We’re now on the beautiful island of Phi Phi with its clear turquoise water, green cliffs and sandy beaches. As we’re nearing the end of our mammoth journey, the next few days are for relaxing and not doing much at all!
But first, the story of how we got here. We had to take an overnight train from Bangkok to the town of Surat Thani (10 hours). We bought a first class ticket (cost around US$40 per person) and we had the whole cabin to ourselves, which was great. We even managed to order an edible meal and, unlike all the other trains we’ve been in, someone actually makes the bed for you rather than dumps the linen on your bed. How’s that for service?
Once we arrived, we then had to go through the rigmarole of getting a coach to Krabi, the coastal town that takes you to Phi Phi. We didn’t like the pushy salespeople that met you at the station offering to take us there for 200 baht ($6) each — and besides, the coach looked full and we weren’t ready to perch on one of those plastic stools they place along the aisle for three hours. So we took a local bus to Surat Thani (about 40 cents each, 20 minutes). Inevitably, touts were at the bus station ready to sell us tickets. One guy told us the next coach to Krabi wasn’t for another 90 minutes and would cost us 250 baht each! This made no sense, as we were just told it was 200 baht. We told him this and immediately smelt something fishy. Luckily Rob noticed an operator across the road that matched the logo on one of the waiting coaches bound for Phuket. The lady at that place told us the tickets for Krabi cost 130 baht — the very same coach that was leaving in 90 minutes! So we got those, ate breakfast at a friendly home-cooked veg restaurant then had enough time to get on the Krabi coach.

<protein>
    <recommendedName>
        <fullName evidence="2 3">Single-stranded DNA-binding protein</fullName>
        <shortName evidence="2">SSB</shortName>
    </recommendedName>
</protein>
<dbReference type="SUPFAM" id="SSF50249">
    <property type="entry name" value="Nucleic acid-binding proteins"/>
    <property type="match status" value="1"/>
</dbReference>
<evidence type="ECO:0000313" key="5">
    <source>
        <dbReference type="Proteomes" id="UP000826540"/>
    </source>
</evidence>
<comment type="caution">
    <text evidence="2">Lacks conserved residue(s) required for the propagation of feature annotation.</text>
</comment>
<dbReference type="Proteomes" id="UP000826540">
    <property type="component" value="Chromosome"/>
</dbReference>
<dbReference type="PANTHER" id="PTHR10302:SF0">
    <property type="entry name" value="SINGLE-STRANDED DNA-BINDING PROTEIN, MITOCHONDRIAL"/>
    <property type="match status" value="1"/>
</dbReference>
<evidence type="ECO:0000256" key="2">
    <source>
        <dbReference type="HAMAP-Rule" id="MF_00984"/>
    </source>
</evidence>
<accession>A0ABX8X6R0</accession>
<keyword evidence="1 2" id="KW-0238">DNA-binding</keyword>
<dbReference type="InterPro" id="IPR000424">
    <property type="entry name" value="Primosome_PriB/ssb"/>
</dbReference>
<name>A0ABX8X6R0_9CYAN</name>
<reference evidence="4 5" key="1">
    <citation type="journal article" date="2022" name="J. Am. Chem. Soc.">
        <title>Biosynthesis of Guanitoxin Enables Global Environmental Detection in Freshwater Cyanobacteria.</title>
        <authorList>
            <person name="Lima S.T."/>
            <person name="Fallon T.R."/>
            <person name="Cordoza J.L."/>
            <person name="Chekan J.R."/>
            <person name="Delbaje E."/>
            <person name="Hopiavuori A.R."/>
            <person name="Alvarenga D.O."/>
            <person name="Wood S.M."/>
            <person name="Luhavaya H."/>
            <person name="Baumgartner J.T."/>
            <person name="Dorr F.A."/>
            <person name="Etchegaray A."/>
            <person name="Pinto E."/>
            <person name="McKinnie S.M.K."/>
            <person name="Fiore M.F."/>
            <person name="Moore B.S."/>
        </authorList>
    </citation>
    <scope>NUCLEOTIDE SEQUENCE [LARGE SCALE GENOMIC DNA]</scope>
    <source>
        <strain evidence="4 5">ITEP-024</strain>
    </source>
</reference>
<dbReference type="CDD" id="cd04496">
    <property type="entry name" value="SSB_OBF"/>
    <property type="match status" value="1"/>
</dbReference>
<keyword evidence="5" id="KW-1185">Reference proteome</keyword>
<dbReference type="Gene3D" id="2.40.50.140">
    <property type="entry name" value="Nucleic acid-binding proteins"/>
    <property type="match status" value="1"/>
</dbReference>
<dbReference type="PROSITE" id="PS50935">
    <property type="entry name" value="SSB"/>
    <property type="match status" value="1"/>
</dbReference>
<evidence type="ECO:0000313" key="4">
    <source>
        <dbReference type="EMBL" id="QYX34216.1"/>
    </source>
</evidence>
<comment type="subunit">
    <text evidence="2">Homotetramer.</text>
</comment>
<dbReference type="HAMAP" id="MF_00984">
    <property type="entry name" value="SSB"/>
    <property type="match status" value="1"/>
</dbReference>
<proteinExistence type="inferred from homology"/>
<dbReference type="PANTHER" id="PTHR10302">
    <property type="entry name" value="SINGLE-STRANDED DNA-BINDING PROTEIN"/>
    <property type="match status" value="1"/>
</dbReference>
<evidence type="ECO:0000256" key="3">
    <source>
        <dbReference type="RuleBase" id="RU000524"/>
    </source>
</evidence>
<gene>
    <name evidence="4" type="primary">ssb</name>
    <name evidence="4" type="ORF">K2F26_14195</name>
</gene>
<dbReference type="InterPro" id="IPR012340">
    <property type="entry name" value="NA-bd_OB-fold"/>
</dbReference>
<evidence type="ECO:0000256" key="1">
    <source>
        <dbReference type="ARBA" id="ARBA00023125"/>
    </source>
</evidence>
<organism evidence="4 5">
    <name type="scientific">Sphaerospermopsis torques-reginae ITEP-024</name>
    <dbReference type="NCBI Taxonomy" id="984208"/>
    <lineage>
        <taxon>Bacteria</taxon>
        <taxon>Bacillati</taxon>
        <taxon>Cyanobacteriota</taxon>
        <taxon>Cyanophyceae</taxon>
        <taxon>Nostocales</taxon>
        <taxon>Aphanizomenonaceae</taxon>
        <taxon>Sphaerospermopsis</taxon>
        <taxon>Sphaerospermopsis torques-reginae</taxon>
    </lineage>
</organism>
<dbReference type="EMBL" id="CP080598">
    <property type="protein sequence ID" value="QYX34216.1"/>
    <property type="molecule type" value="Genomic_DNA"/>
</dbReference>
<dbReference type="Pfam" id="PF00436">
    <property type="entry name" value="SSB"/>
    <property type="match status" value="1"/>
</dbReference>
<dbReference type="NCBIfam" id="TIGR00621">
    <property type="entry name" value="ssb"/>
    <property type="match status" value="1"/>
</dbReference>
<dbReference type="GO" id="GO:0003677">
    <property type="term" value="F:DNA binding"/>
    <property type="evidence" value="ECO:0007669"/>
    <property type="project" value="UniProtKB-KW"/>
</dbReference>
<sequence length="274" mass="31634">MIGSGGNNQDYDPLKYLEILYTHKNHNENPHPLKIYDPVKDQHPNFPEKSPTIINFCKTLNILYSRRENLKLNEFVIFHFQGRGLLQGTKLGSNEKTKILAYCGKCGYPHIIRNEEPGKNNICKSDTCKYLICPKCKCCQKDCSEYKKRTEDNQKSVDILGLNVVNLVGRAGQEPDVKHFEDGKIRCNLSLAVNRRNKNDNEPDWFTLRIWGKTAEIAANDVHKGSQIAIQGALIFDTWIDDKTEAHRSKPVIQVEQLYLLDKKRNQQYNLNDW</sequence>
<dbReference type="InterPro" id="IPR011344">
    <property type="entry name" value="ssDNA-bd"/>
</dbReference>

After a three hour coach trip we were in Krabi. While the coach leaving from Surat Thani station, confusingly situated in the nearby town of Phunphin, was full of tourists, our coach was a local number travelling backroads. The usual touts were at the destination bus terminal, trying to sell us overpriced taxi rides to go one or two kilometres. Forget it! We simply hopped on a <a href=”http://en.wikipedia.org/wiki/Songthaew”>songthaew</a> and shared the ride with the locals (which included kids swinging off the back of the modified vehicle) and got dropped off right in front of our hotel minutes later.
Rather than head straight for Phi Phi we spent the night just outside Krabi in a beautiful little budget resort. We had a huge room with amazing views of the lake, hills and lagoon swimming pool below. Next morning we were picked up by the Krabi agent of our Phi Phi hotel who drove us the 5km to the Krabi pasenger pier for the ferry trip to Phi Phi.
We got to Phi Phi by lunchtime. Part of the island was hit by the tsunami in 2004 but you’d never guess it today as everything has been rebuilt. The place is quite busy, even though it’s technically low season. The resort hotel we’re treating ourselves to after our long journey is secluded and peaceful, but there are still plenty of water activities available. The bungalows are huge with confortable bedding, ample balcony space to relax on and the all-important air conditioning. (The bathroom though, doesn’t have a proper door – just a thin linen curtain that doesn’t go all the way across! And chips cost SEVEN DOLLARS… what a rip-off!)
So, for the next few days it’ll be sitting on a deckchair, relaxing in the air conditioned cafés or breezy restaurants, swimming, and eating overpriced (and just above mediocre) food. We’re also keeping an eye out for more people with odd t-shirts, like the one below.